Thurston, L. P., Shuman, C., Middendorf, B. J., & Johnson, C. (2017). Postsecondary STEM education for students with disabilities: Lessons learned from a decade of NSF funding . Journal of Postsecondary Education and Disability , 30 (1), 49–60. https://www.ahead.org/professional-resources/publications/jped
[no doi reported]; also located on ERIC online: https://eric.ed.gov/?id=EJ1144615
Accommodations were not specified. The successes and challenges of projects addressing the postsecondary education of students with disabilities in science, technology, engineering, and mathematics (STEM) fields were examined through a review of documentary information sourced from the projects and from a survey of these projects' principal investigators. The work of disability services office personnel addressing the academic needs of postsecondary students with disabilities, especially related to academic accommodations, was emphasized in this summary.
Forty-three (43) principal investigators leading 51 projects—funded by the National Science Foundation (U.S.) during the period 2001–2011—provided documents and other informational materials for the project material review; 58 of 87 principal investigators responded to this study's online survey stage. The population of potential participants was 97 principal investigators leading 117 NSF-funded projects.
The Research in Disabilities Education Synthesis Project (RDE-SP) was an examination of 117 projects funded by the National Science Foundation (NSF) as part of the NSF's Research in Disabilities Education (RDE) initiative seeking to improve the participation and retention of postsecondary students with disabilities in education and careers in science, technology, engineering and mathematics (STEM) fields. Two data-gathering components or stages comprised the RDE-SP: (a) annual and evaluation reports, academic research publications, and project website content; and (b) an online, multiple-choice survey soliciting more detailed information on the impact and contributions of their projects, as completed by project principal investigators.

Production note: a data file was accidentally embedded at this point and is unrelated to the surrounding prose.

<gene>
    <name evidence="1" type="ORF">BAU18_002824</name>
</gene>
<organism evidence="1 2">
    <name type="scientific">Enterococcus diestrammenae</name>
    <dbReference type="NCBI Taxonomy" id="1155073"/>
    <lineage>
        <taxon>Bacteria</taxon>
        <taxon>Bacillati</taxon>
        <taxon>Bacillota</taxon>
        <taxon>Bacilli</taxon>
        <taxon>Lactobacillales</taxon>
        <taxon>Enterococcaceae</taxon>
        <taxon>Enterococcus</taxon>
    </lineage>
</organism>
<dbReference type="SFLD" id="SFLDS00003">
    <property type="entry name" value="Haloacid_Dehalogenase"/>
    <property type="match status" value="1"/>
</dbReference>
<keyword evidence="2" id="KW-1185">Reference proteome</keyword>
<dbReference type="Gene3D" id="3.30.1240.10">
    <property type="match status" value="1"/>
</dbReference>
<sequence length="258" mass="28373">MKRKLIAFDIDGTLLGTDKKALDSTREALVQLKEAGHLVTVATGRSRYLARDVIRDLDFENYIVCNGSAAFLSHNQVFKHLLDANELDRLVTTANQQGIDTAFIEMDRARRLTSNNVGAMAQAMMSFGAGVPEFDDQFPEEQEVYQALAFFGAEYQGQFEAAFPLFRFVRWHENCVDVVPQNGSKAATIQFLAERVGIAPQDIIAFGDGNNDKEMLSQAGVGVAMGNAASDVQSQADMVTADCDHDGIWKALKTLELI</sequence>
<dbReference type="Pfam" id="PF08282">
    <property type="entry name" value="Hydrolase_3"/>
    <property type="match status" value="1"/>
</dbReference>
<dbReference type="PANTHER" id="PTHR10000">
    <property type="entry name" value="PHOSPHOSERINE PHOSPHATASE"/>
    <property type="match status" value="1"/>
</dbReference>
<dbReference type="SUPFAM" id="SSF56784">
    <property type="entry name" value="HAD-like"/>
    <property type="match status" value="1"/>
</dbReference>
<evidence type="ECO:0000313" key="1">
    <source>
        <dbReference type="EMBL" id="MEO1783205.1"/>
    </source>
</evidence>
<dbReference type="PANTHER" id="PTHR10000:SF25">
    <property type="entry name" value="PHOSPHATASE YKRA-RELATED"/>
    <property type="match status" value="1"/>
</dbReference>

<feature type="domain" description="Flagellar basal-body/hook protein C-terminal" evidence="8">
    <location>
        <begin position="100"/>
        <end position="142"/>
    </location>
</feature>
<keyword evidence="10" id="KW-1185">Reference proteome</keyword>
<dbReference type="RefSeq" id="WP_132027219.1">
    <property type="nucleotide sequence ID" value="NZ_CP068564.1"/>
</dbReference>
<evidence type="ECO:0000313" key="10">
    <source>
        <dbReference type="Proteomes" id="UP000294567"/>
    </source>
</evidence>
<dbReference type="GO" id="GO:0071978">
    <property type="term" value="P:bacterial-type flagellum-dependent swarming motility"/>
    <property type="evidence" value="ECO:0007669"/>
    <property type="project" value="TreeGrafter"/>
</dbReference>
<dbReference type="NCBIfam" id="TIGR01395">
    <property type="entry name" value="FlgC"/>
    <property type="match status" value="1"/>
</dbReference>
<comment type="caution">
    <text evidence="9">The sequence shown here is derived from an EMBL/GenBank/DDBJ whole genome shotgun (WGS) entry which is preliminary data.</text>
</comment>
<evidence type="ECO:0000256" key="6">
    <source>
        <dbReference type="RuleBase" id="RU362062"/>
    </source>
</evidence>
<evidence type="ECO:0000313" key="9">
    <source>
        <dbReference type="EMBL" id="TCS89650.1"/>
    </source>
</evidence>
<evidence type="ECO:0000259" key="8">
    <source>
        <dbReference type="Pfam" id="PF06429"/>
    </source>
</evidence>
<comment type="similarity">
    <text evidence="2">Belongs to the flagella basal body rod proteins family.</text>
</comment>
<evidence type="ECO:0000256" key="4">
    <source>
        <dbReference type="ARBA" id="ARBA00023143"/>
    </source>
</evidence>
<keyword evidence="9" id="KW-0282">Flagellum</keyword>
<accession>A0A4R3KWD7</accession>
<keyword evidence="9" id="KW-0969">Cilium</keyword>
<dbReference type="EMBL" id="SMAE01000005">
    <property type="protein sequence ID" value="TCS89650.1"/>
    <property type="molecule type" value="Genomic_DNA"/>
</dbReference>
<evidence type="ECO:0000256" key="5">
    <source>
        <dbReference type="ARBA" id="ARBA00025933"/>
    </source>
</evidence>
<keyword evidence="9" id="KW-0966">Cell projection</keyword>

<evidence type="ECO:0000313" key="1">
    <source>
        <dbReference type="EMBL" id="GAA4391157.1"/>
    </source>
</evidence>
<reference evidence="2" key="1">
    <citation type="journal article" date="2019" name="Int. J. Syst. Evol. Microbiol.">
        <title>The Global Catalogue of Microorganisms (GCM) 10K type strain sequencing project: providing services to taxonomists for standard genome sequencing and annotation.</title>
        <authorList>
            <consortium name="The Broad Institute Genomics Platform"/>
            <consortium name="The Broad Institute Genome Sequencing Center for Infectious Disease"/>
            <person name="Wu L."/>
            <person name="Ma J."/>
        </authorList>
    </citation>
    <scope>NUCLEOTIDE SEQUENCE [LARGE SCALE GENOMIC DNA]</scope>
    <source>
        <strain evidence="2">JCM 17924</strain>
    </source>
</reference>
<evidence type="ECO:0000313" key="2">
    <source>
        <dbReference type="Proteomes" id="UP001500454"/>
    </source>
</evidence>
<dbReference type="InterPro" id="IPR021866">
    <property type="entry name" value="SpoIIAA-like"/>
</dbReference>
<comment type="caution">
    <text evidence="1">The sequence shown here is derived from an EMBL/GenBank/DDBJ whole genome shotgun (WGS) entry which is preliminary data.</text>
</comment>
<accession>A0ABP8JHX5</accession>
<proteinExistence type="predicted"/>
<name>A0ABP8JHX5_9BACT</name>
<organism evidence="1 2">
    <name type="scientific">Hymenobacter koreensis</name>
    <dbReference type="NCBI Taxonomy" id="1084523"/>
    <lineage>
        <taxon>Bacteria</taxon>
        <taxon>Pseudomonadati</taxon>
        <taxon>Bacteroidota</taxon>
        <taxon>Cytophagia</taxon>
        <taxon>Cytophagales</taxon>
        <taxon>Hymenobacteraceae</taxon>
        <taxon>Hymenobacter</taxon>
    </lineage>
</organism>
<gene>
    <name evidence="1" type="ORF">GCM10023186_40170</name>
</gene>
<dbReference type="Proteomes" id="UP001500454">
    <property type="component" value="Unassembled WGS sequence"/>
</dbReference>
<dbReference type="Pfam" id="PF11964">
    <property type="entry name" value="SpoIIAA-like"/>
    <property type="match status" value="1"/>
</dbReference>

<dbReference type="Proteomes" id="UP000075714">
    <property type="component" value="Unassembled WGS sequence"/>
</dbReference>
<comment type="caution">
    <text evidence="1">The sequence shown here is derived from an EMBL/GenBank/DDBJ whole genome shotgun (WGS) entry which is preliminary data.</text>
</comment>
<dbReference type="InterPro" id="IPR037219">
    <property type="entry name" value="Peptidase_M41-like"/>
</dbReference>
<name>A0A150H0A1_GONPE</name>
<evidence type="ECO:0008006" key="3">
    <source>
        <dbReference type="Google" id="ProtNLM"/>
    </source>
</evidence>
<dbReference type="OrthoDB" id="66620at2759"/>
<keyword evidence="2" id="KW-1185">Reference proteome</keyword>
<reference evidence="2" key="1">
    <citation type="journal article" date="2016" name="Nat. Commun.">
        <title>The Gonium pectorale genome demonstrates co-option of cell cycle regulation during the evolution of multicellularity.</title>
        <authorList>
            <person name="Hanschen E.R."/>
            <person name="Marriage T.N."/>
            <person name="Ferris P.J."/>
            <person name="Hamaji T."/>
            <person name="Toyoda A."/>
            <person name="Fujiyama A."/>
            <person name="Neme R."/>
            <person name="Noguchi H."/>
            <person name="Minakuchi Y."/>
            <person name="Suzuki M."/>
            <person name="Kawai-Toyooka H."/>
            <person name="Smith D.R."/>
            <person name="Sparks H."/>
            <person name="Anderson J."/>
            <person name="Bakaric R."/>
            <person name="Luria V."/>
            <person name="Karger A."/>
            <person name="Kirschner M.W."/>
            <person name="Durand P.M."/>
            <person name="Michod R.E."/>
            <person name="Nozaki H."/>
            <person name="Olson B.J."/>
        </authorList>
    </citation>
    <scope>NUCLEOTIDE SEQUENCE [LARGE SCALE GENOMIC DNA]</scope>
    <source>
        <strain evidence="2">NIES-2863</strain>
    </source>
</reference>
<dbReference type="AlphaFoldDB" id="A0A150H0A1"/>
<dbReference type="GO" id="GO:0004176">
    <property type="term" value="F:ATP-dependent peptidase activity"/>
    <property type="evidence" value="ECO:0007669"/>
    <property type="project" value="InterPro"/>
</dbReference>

At least six common challenges were reported by RDE project principal investigators; information on academic accommodations was emphasized in this summary, including: (a) at the postsecondary institutions in which the projects were housed, the principal investigators observed a lack of availability of accommodations for students with disabilities for use in STEM coursework including during academic exams; (b) academic resource centers provided for all postsecondary students did not seem to have specific knowledge on addressing the needs of students with disabilities, according to these students' statements to project principal investigators; (c) due to confidentiality rules, and because student self-report has been the only source of available student disability data, making their promotion of the projects to students for participation difficult. Solutions to these challenges that emerged were identified as successful practices for supporting postsecondary students with disabilities. (a) Principal investigators indicated that seeking collaboration with disability services offices was helpful. While disability services varied in staffing and availability of specialists across postsecondary institutions, nearly all (92%) provided individual assistance to faculty members on supporting students with disabilities, according to a 2007 National Center for Education Statistics (NCES) report. The report also indicated that the presence of academic accommodations varied among postsecondary institutions: extended exam time (93%), alternative exam formats (71%), adaptive equipment and technology (70%), and other instructional supports. (b) While principal investigators sensed the need to develop additional supportive services specific to students with disabilities majoring in STEM fields, further inquiry into institutional resources often resulted in discovery of existing services; partnering with these resources was more effective, including augmenting self-advocacy development. (c) Despite difficulties with engaging students with disabilities in STEM majors, using multiple strategies including relaying information to prospective students before their enrollment in postsecondary institutions were successful. Seven lessons learned were identified by authors, including: (a) identification of students with disabilities in the postsecondary population was problematic; (b) some faculty members had stereotypes of students with disabilities; (c) support resources were limited for students with disabilities; (d) postsecondary educators who became aware of academic needs of specific postsecondary students with disabilities demonstrated flexibility in making adjustments including making accommodations available; (e) substantial collaboration was needed when addressing access for STEM students with disabilities, especially if adaptive equipment was identified for students; (f) adjustments to routine data collection protocols were needed in order to include consideration of the needs of students with disabilities; (g) when best practices, collaborative processes, and coordinated support services were made available, student "success is possible" (p. 55).